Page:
The 2022/2023 season will be remembered for the dry and warmer winter, generally good growing conditions during the vegetative growth phase, good rain shortly before véraison which benefited quality, and a cool and wet ripening period which gave grapes a chance to ripen optimally at a slower rate.
“Wine lovers can look forward to high-quality wines from this season,” says Schutte. “Smaller berries driven by the dry conditions during the cell division and enlargement stage benefited grape quality to deliver excellent flavour and colour profiles. Viticulturists and winemakers are particularly excited about excellent colour extraction, low pH levels and high natural acids in cases where vineyards have been effectively managed, all of which indicate exceptional quality wines.”
The 2023 wine harvest – including juice and concentrate for non-alcoholic purposes, wine for brandy, and distilling wine – is estimated to amount to 917.2 million litres, at a recovery of 777 litres per tonne of grapes.
“Despite what was by all accounts a challenging harvest for our winemakers, we are positive that we can look forward to superb 2023 vintage wines to share with our consumers around the world,” says Siobhan Thompson, CEO of Wines of South Africa (WoSA). “We have seen the demand for South African wines grow and anticipate our wines will continue to deliver the excellent quality we are becoming known for.”
South Africa is the ninth largest wine producer in the world and produces approximately 4% of the world’s wine. The wine industry contributes more than R55 billion to the country’s GDP and employs 269 069 people across the value chain, of which 80 173 work on farms and in cellars.
“The wine industry’s stock levels are currently in equilibrium – unlike during the Covid-19 pandemic, during which the wine industry was not allowed to trade for 200 days, and the stock levels stood at 650 million litres,” says Rico Basson, Vinpro MD. “With the smaller harvest, excellent quality wines and the market that has turned from a buyers’ to a seller’s market, the South African wine industry is ready for business.”
Overview of the production areas
Breedekloof – The year will be remembered for a two-part harvest, particularly berry sizes and problems with load shedding at farm and cellar level.
Cape South Coast – Early season wines reflect an excellent vintage, while the late season wines showcase the expertise and ingenuity of the winemaking teams.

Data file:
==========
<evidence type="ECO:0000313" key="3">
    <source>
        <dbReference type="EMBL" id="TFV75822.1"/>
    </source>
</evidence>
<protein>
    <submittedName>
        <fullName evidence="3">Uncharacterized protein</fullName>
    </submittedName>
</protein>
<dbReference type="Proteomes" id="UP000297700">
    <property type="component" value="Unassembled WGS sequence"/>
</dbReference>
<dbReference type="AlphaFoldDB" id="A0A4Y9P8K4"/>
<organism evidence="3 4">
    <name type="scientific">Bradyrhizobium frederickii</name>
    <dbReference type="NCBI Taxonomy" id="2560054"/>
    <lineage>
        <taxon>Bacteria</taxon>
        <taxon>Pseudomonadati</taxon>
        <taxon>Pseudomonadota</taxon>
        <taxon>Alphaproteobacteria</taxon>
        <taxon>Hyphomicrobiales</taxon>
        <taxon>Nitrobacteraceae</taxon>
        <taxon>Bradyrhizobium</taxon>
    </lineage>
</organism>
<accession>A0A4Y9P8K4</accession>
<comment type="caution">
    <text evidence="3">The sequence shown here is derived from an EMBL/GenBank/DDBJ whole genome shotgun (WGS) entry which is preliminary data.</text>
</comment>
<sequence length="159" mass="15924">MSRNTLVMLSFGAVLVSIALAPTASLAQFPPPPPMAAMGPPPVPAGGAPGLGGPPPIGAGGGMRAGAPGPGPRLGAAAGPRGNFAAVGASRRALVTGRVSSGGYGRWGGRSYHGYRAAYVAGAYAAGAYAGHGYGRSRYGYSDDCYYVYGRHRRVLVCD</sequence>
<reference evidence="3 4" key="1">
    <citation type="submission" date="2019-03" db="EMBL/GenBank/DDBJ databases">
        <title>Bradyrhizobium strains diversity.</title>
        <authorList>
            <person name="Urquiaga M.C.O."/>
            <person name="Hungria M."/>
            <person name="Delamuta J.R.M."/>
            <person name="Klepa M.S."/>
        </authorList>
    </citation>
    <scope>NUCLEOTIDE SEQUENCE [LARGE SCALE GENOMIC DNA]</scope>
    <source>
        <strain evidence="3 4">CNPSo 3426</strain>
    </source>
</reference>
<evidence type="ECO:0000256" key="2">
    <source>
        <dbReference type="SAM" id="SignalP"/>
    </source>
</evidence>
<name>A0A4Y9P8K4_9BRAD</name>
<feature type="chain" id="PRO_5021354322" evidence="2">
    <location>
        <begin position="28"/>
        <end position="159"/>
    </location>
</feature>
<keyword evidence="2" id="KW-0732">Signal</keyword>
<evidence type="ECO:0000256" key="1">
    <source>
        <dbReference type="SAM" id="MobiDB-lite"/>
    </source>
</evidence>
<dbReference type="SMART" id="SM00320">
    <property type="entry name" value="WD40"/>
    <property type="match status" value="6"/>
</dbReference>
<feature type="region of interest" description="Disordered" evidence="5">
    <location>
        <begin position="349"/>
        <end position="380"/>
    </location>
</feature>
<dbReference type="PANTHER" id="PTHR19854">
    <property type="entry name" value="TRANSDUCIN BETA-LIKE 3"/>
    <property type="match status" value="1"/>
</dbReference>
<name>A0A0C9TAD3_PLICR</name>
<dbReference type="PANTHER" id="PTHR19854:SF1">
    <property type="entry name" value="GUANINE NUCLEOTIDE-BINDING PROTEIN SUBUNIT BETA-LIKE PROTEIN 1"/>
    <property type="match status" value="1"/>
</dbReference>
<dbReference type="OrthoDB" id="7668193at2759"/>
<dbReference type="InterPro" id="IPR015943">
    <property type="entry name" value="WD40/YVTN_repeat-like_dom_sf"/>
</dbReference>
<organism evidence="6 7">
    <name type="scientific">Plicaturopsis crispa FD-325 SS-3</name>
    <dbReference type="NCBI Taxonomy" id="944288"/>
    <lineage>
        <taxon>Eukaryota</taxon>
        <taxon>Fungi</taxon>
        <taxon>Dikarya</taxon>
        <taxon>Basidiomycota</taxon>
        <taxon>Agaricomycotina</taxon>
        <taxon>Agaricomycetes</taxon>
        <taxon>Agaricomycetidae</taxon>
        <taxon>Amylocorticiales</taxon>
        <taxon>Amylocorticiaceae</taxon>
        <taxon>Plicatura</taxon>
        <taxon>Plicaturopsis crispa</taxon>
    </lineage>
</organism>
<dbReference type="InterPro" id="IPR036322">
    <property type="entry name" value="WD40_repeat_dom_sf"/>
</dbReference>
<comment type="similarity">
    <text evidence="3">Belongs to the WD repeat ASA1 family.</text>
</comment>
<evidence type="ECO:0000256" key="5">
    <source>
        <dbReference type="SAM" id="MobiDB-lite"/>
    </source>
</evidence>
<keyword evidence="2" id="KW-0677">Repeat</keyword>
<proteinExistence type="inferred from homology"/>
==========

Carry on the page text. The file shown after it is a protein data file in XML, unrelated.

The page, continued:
Cape Town – The 2023 season set the table for excellent, fresh wine styles and lower volumes due to natural factors leading up to the harvest.
Klein Karoo – An early vintage with good grape quality and exceptionally high summer rainfall.
Northern Cape – A challenging wine grape season gave rise to a noticeably smaller harvest with an increase in flavour concentration and wine quality. Colombar’s prospects look especially good.
Olifants River – This season will be remembered for its cool temperatures, wet and muggy weather from December onwards. Water security and energy availability largely determine the region’s wine grape harvest.
Paarl – The season is known for ideal weather conditions and the absence of severe heat waves. The pressing conditions were also particularly favourable until the end of February and grape quality was excellent.
Robertson – Below average productions were delivered after a divided season. Ideal conditions prevailed until the first major rainfall in March during which some of the best grape quality in decades was observed.
Stellenbosch – A cooler ripening period ensured high quality wine with early cultivars. Late cultivars have been more challenging, but good management practices produce high quality grapes.
Swartland – The season was characterised by ideal, moderate weather conditions during the first part of the harvest, with early and mid-season cultivars achieving optimal, full ripeness at lower sugars.
Worcester – A relatively dry winter and summer and warmer growing season led to smaller berry sizes in all cultivars – a determining factor for the region’s smaller harvest.